Oh yes, don’t give it a second thought. I have my McIntosh MC30s driving Sonus Faber Venere S’s which recommend a 40watt min.. I have no problems, let your ears be the judge.
- 42 posts total
- 42 posts total
Have been listening to Vandersteens for over 30 years starting with 2ci's to 2ce's and now Quatro CT's with numerous front end brands along the way. In my own system and in many dealer demos I've found ARC tend to be very synergistic and bring out the best in Vandersteen speakers. Agree w/others above should be more than enough power presumably you're listening at moderate sound levels (otherwise 2ce's would not be a good choice).
But as others have noted the ARC REF75SE may be more amp than required for the 2ce's. Personally I'd say that if you plan on staying with the 2ce's long term, you might be better off with SS amp and perhaps using tubes just in the preamp stage.
On the other hand, if you like the Vandersteen's sound and considering trading up to Treo or Quatros (which are both quite a step up IMO) in the not too distant future, then the REF75SE would be a more justifiable investment.
Pay close attention to reminder about need for balanced XLR's and be willing to familiarize yourself with tube gear which requires more maintenance than SS. If you're going for tubes ARC is a wise investment, probably more so than some other tube brands mentioned above which can be more, let's say finicky.
I have Vandersteen model 2 signature series iii. Very revealing and can show you the difference better amps/sources give you. Not sure how your series speaker responds to gear, but also not sure why posters are saying too much amp for speakers- to me that's like having too much horsepower in you car-may not be able to use the excess horsepower all the time, but sure is fun to have anyway! You can always upgrade speakers later if they sandbag your system.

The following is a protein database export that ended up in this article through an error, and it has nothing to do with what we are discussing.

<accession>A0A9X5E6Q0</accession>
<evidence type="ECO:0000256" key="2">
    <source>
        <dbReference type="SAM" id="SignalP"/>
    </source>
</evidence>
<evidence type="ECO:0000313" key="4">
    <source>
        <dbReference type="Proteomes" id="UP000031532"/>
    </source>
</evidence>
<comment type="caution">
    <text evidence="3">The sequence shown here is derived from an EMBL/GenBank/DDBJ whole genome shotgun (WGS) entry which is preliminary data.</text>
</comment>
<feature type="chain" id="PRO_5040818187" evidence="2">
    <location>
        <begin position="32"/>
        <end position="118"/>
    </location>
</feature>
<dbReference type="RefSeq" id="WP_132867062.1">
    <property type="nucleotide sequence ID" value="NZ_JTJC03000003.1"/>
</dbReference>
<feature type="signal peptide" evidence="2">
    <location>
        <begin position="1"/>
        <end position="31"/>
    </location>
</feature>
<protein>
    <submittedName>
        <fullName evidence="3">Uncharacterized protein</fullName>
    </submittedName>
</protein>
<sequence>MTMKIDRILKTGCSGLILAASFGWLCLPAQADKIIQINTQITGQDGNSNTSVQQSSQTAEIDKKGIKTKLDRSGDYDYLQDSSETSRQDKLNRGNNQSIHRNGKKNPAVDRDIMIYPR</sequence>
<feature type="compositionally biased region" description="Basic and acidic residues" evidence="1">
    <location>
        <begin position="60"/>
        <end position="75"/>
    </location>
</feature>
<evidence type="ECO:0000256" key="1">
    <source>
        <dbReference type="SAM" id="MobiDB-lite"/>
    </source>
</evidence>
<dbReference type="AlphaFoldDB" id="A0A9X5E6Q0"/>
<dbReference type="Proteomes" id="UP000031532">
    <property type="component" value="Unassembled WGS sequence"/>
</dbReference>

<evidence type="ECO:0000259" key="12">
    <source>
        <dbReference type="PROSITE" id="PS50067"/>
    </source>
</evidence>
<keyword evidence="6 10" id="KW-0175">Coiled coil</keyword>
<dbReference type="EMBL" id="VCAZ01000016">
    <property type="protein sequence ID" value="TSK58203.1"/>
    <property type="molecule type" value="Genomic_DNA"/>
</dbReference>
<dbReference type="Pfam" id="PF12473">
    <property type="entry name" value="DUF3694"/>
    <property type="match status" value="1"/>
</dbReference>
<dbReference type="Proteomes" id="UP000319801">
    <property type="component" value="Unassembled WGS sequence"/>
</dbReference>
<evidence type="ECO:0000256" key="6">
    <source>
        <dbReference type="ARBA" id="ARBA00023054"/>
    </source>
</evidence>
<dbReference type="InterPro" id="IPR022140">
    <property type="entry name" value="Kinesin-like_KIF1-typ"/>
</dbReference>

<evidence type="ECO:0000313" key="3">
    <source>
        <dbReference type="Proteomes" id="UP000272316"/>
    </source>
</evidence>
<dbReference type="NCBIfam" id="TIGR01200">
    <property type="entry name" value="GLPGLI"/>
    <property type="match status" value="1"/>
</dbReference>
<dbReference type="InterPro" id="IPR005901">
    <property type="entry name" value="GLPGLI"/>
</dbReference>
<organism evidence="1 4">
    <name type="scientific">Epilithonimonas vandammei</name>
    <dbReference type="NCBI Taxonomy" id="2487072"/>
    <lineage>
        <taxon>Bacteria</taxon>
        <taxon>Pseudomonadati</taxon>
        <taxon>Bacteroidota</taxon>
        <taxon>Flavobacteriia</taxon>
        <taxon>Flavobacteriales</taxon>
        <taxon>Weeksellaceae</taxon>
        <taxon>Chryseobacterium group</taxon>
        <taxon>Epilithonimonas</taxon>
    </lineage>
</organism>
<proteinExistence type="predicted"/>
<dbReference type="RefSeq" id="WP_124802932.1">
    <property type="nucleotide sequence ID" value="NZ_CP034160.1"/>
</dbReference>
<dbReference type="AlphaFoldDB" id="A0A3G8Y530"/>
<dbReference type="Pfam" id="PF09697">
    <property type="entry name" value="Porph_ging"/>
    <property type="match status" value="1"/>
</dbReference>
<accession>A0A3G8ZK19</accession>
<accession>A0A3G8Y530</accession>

I have had a bunch of integrateds including Rogue Cronus magnum ii (tubes), a Krell 400xi, Krell Vanguard, a Mcintosh 6900, Naim Supernait 2, Ayre ax-7 and finally for the last year, an Audio Research dsi200. The key for me was a passive pre amp with Vandersteen. The ayre ax-7 had a passive pre, but ran out of steam at higher volumes for me.(may have had another issue internally tho) The AR is my keeper which has a passive pre as well, and has the power for very accurate, deep bass that the rogue tubes didnt have. It showcases the Vandy's "honest" sound as well. Friend of mine ran a Creek 4330 se with his model 2's and it was fantastic as well(also a passive pre)
Johnny Rutan from Audio connection recommeded to me the Aesthetix mimas, anything AR, as well as the Ayre ax5-twenty. He is a Vandersteen guru and you could reach out to him for advice possibly. Very nice guy. These are my findings- hope it helps!
I’ve had a REF75 and a REF75SE for several years in my system and agree with all the points mentioned in the discussion, it is an excellent amp. It is a low maintenance model (for a tube-based amp) and it can drive many brands/models of speakers really well (I had Monitor Audio Platinum II which impedance curve can go low and it had no problem driving them). Obviously if your speakers have low sensitivity and you have a very large room, you may be disappointed if you want to crank it but many people who have listened to my system have been surprised of this was ’just a 75W amp’. Bass is strong and detailed but still ’rounder’ than with a SS like Bryston. But in term of sound refinement, it is much better than most options at this price point. Its replacement model is out so it’s possible to get the REF75SE for less money on used market and like someone said, a REF75 + KT150s give you 90% of the SE version for far less.
Synergy is important to get the most out of it (had paired it with a REF6 and the combo is great unsurprisingly). I’ve moved up the ladder since then but really enjoyed my time with this ARC combo and resell value is very high. Highly recommended.